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What if I'm stopped or arrested on an allegation of drink driving?

View profile for Russell Morling
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If you are arrested at the road side following police stopping you, or following an accident, you ought to provide a road side specimen.  Failing to do so will result in your likely arrest.  Even if you turn out to be under the legal limit when you get to the police station, you could possibly face an allegation of failing to provide a specimen at the roadside.  The advantage of providing a roadside specimen is if you are under the legal limit, you will not be arrested.

Even if you are not driving, or are in charge of your motor vehicle in question and are arrested and taken to the police station, then you will be asked to provide an evidential specimen.  If an individual fails to provide an evidential specimen at the police station then the likely outcome is that you will face an allegation of fail to provide an evidential specimen.

For both drink drive offences, where the person is over the limit and failing to provide an evidential specimen where there is proof of driving, if convicted or pleading guilty, there is normally a mandatory disqualification and imprisonment for up to six months.

Failing to provide an evidential specimen, especially where there has been a refusal and there is evidence of a poor standard of driving such as a road traffic accident, can be seen as more serious as when the court decide upon sentence they will be looking at the defendant as having something to hide.

So what happens if you get to the police station and you can’t provide an evidential specimen?  Normally the police will require you to provide two specimens of breath on the intoxometer machine.  If you believe you will have difficulty doing so then you should raise medical reasons.  However, you should at least make an attempt to provide the specimen.  Failure to even try and not mentioning medical reasons at the time are likely to result in a failure to provide an evidential specimen charge being put.  If you can’t provide an evidential breath specimen, and you have raised this with the police then it is likely an alternative specimen will be taken.  This is either blood or urine.  It is up to the officer dealing with the matter to decide which.  Again, failure to provide either will result in a charge of failing to provide an evidential specimen.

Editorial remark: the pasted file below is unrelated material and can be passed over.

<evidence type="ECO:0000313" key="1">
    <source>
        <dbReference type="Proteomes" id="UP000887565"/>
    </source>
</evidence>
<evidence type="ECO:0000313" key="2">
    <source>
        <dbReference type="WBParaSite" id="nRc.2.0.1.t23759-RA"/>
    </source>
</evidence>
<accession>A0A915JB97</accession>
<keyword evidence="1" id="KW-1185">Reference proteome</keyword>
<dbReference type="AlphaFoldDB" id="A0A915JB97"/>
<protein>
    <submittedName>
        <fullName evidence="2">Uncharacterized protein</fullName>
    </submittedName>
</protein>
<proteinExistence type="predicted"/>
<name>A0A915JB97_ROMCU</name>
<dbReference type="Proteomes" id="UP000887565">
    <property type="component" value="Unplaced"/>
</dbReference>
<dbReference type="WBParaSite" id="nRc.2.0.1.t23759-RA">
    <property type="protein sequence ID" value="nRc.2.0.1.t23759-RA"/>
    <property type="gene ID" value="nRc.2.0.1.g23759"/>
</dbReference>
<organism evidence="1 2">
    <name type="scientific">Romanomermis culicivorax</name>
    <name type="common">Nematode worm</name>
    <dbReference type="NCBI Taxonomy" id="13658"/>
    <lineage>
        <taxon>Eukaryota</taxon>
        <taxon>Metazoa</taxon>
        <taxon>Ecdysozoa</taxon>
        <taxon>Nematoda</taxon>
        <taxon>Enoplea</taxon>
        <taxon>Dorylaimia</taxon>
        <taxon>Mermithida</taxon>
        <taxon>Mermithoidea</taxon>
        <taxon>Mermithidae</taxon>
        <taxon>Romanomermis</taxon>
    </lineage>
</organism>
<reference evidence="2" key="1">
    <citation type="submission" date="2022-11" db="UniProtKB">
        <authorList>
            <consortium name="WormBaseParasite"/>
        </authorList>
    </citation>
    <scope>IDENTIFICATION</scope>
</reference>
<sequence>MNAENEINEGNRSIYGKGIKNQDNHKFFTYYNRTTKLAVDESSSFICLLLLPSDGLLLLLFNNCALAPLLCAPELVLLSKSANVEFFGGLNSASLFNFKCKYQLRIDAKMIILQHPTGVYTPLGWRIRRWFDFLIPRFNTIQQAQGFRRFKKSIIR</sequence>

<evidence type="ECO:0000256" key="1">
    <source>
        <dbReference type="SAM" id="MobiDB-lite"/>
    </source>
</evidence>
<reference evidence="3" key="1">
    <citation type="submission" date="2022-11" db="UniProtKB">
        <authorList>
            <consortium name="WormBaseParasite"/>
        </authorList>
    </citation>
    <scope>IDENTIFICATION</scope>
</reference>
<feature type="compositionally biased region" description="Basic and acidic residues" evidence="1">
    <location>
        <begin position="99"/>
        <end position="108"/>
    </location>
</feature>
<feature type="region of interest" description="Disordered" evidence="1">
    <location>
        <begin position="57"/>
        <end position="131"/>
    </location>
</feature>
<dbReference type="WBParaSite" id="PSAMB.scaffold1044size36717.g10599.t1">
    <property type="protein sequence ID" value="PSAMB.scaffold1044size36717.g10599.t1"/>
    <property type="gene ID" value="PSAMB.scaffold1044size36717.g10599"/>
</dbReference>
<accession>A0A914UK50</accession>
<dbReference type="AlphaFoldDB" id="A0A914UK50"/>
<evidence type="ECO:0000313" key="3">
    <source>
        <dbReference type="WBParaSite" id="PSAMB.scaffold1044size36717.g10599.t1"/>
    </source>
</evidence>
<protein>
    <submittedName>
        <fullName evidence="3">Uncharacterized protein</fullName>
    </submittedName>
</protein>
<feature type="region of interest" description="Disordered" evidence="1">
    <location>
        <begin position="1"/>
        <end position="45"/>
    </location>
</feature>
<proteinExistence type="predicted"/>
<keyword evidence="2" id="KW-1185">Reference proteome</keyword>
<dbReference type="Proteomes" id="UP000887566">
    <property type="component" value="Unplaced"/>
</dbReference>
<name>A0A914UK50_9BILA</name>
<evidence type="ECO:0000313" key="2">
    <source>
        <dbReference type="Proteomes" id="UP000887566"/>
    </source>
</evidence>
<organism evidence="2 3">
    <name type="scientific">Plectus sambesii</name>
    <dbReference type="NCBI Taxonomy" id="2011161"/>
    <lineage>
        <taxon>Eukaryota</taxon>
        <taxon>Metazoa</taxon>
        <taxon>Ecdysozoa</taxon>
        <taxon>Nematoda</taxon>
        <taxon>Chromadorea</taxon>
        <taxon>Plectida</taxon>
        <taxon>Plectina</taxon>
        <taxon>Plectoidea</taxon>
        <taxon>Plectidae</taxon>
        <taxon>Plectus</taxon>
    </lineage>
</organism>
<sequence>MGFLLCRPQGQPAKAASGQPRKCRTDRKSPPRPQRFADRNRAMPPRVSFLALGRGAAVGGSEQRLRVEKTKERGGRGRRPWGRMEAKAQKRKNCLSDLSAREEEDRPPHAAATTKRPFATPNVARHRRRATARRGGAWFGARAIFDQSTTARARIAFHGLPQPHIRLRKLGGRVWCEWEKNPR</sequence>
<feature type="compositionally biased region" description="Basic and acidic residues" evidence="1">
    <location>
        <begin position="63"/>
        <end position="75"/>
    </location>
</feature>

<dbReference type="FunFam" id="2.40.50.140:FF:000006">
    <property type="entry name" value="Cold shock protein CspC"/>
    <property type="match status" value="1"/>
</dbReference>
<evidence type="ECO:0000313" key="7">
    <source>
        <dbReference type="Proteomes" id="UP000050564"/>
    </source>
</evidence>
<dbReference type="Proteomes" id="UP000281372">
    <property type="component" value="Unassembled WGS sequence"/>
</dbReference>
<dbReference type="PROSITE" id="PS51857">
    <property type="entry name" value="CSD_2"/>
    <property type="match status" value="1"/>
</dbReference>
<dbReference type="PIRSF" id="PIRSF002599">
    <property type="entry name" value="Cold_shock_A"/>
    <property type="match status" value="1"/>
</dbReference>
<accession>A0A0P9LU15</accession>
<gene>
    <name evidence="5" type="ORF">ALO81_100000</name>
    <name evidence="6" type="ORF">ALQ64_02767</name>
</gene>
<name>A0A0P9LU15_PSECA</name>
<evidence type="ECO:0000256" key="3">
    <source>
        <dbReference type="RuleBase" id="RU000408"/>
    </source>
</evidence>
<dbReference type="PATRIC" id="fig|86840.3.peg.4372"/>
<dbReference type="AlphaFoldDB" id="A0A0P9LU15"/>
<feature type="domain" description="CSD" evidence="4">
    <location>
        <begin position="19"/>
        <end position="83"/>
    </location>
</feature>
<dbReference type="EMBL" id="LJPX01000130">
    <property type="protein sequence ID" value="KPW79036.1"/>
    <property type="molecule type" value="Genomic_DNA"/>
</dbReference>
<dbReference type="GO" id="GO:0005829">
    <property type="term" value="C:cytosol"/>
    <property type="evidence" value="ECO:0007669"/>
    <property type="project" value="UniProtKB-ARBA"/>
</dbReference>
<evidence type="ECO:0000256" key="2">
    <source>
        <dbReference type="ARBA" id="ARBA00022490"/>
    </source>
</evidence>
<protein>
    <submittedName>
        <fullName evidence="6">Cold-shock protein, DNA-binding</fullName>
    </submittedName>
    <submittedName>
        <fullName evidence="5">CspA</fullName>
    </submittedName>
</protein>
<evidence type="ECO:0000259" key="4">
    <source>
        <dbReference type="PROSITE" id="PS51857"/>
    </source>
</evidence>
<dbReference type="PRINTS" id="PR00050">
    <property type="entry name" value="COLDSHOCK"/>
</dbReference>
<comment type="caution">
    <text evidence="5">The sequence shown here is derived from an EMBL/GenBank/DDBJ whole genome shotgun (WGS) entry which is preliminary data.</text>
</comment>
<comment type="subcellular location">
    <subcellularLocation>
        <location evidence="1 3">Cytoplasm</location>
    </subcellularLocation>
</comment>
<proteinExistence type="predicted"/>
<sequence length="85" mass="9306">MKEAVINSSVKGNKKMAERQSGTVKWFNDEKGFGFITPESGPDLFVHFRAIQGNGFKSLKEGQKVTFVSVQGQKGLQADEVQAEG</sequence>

If you are taken to hospital following a road traffic accident, again it is likely you will be asked to provide an evidential specimen.  If you are not in a fit state to consent, then a doctor will be asked to confirm whether there are medical reasons why the specimen cannot be taken.  At a later date you will be asked to provide your consent to the blood being analysed if you were not in a fit state to consent there and then.  You ought to consent.  Following the taking of either blood or urine, either at the police station or at hospital, you will be provided with the opportunity to of taking part of the sample.  One part is retained by the police for their own analysis the second sample is provided to accused person to send off for analysis themselves.

The sample is provided in packaging with details of organisations which carry out analysis.  The blood or urine must be stored as per the packaging.  The analysis should be carried out as soon as possible as the blood and urine can deteriorate over time.

If during the investigation the police cannot prove that the person was actually driving or in charge possibly of a motor vehicle, then an interview may very well take place at the police station.  This may be on the day the individual has been arrested and provided a positive sample of breath or at a later dated if the persons provided a sample at hospital.  The police during interview will obviously ask questions about who was driving the motor vehicle.  During any interview at the police station, you are entitled to speak to a solicitor free of charge.  This maybe a nominated solicitor or this maybe your own solicitor.  However you cannot ask to speak to a solicitor before providing any of the evidential specimens.   This is because any delay in providing the specimen may result in an allegation of failing to provide.

Morlings Solicitors can offer advice on all criminal matters including driving offences such as drunk in charge and drink drive.

The next article will cover if you have been charged with an excess alcohol offence.  There are potential defences, even if you are over the limit and have to admit to it when breathalysed.  You may be able to avoid disqualification following a Special Reasons Argument.  The next article will also cover the difference between drunk in charge and drink drive.

For further information please call to speak to one of our experts on 01622 673081